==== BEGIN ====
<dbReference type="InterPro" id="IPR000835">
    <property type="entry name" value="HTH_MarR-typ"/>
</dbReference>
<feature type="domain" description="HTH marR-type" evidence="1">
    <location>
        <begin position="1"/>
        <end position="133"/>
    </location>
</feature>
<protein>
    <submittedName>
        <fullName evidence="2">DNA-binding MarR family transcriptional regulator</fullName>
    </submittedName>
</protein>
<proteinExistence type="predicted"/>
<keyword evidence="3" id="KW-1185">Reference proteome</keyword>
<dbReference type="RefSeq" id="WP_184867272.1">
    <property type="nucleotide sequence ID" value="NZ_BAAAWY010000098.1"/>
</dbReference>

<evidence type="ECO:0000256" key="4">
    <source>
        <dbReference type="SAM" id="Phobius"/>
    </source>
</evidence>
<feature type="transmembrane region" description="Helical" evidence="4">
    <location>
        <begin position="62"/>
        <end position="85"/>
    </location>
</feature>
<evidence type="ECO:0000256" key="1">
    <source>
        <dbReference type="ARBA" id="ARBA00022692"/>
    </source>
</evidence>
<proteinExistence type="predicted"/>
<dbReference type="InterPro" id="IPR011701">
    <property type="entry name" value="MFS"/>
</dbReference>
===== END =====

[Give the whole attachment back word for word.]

<dbReference type="InterPro" id="IPR000835">
    <property type="entry name" value="HTH_MarR-typ"/>
</dbReference>
<feature type="domain" description="HTH marR-type" evidence="1">
    <location>
        <begin position="1"/>
        <end position="133"/>
    </location>
</feature>
<protein>
    <submittedName>
        <fullName evidence="2">DNA-binding MarR family transcriptional regulator</fullName>
    </submittedName>
</protein>
<proteinExistence type="predicted"/>
<keyword evidence="3" id="KW-1185">Reference proteome</keyword>
<dbReference type="RefSeq" id="WP_184867272.1">
    <property type="nucleotide sequence ID" value="NZ_BAAAWY010000098.1"/>
</dbReference>

<evidence type="ECO:0000256" key="4">
    <source>
        <dbReference type="SAM" id="Phobius"/>
    </source>
</evidence>
<feature type="transmembrane region" description="Helical" evidence="4">
    <location>
        <begin position="62"/>
        <end position="85"/>
    </location>
</feature>
<evidence type="ECO:0000256" key="1">
    <source>
        <dbReference type="ARBA" id="ARBA00022692"/>
    </source>
</evidence>
<proteinExistence type="predicted"/>
<dbReference type="InterPro" id="IPR011701">
    <property type="entry name" value="MFS"/>
</dbReference>